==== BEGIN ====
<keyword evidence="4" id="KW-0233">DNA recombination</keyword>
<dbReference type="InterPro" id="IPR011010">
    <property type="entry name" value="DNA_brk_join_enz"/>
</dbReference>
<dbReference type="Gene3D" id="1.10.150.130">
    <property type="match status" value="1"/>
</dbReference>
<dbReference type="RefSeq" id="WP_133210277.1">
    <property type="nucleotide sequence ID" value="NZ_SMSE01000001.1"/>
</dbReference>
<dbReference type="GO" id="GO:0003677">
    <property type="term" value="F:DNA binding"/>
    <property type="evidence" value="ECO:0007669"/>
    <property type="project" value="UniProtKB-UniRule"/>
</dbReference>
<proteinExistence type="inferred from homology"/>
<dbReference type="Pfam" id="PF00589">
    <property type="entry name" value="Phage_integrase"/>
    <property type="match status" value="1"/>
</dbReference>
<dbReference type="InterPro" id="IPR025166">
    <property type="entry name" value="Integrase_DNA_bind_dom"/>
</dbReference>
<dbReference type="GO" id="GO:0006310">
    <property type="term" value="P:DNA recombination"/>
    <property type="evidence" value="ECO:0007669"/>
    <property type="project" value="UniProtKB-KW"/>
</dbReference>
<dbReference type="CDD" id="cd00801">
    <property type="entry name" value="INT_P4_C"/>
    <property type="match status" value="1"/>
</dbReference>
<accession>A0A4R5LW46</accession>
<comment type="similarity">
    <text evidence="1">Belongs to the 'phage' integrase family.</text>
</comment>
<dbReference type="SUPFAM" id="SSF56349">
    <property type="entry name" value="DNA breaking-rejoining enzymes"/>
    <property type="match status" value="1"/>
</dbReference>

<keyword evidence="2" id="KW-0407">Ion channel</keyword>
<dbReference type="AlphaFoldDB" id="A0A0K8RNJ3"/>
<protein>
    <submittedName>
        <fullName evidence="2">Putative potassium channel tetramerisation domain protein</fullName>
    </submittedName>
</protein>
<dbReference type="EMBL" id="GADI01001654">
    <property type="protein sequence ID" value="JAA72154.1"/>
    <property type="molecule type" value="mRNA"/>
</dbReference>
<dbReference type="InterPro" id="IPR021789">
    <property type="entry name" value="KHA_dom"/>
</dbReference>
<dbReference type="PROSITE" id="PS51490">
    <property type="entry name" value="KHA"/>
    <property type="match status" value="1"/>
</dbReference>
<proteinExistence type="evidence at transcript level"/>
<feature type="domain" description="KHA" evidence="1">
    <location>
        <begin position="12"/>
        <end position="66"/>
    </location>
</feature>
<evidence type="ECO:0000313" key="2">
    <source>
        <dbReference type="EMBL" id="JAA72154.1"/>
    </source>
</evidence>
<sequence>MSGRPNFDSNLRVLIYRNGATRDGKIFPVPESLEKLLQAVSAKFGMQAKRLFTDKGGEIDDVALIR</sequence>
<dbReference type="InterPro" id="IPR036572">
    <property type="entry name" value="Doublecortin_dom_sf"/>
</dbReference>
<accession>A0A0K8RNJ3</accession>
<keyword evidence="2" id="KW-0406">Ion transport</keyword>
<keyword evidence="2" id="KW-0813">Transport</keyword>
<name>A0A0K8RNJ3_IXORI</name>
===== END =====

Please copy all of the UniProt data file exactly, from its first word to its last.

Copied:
<keyword evidence="4" id="KW-0233">DNA recombination</keyword>
<dbReference type="InterPro" id="IPR011010">
    <property type="entry name" value="DNA_brk_join_enz"/>
</dbReference>
<dbReference type="Gene3D" id="1.10.150.130">
    <property type="match status" value="1"/>
</dbReference>
<dbReference type="RefSeq" id="WP_133210277.1">
    <property type="nucleotide sequence ID" value="NZ_SMSE01000001.1"/>
</dbReference>
<dbReference type="GO" id="GO:0003677">
    <property type="term" value="F:DNA binding"/>
    <property type="evidence" value="ECO:0007669"/>
    <property type="project" value="UniProtKB-UniRule"/>
</dbReference>
<proteinExistence type="inferred from homology"/>
<dbReference type="Pfam" id="PF00589">
    <property type="entry name" value="Phage_integrase"/>
    <property type="match status" value="1"/>
</dbReference>
<dbReference type="InterPro" id="IPR025166">
    <property type="entry name" value="Integrase_DNA_bind_dom"/>
</dbReference>
<dbReference type="GO" id="GO:0006310">
    <property type="term" value="P:DNA recombination"/>
    <property type="evidence" value="ECO:0007669"/>
    <property type="project" value="UniProtKB-KW"/>
</dbReference>
<dbReference type="CDD" id="cd00801">
    <property type="entry name" value="INT_P4_C"/>
    <property type="match status" value="1"/>
</dbReference>
<accession>A0A4R5LW46</accession>
<comment type="similarity">
    <text evidence="1">Belongs to the 'phage' integrase family.</text>
</comment>
<dbReference type="SUPFAM" id="SSF56349">
    <property type="entry name" value="DNA breaking-rejoining enzymes"/>
    <property type="match status" value="1"/>
</dbReference>

<keyword evidence="2" id="KW-0407">Ion channel</keyword>
<dbReference type="AlphaFoldDB" id="A0A0K8RNJ3"/>
<protein>
    <submittedName>
        <fullName evidence="2">Putative potassium channel tetramerisation domain protein</fullName>
    </submittedName>
</protein>
<dbReference type="EMBL" id="GADI01001654">
    <property type="protein sequence ID" value="JAA72154.1"/>
    <property type="molecule type" value="mRNA"/>
</dbReference>
<dbReference type="InterPro" id="IPR021789">
    <property type="entry name" value="KHA_dom"/>
</dbReference>
<dbReference type="PROSITE" id="PS51490">
    <property type="entry name" value="KHA"/>
    <property type="match status" value="1"/>
</dbReference>
<proteinExistence type="evidence at transcript level"/>
<feature type="domain" description="KHA" evidence="1">
    <location>
        <begin position="12"/>
        <end position="66"/>
    </location>
</feature>
<evidence type="ECO:0000313" key="2">
    <source>
        <dbReference type="EMBL" id="JAA72154.1"/>
    </source>
</evidence>
<sequence>MSGRPNFDSNLRVLIYRNGATRDGKIFPVPESLEKLLQAVSAKFGMQAKRLFTDKGGEIDDVALIR</sequence>
<dbReference type="InterPro" id="IPR036572">
    <property type="entry name" value="Doublecortin_dom_sf"/>
</dbReference>
<accession>A0A0K8RNJ3</accession>
<keyword evidence="2" id="KW-0406">Ion transport</keyword>
<keyword evidence="2" id="KW-0813">Transport</keyword>
<name>A0A0K8RNJ3_IXORI</name>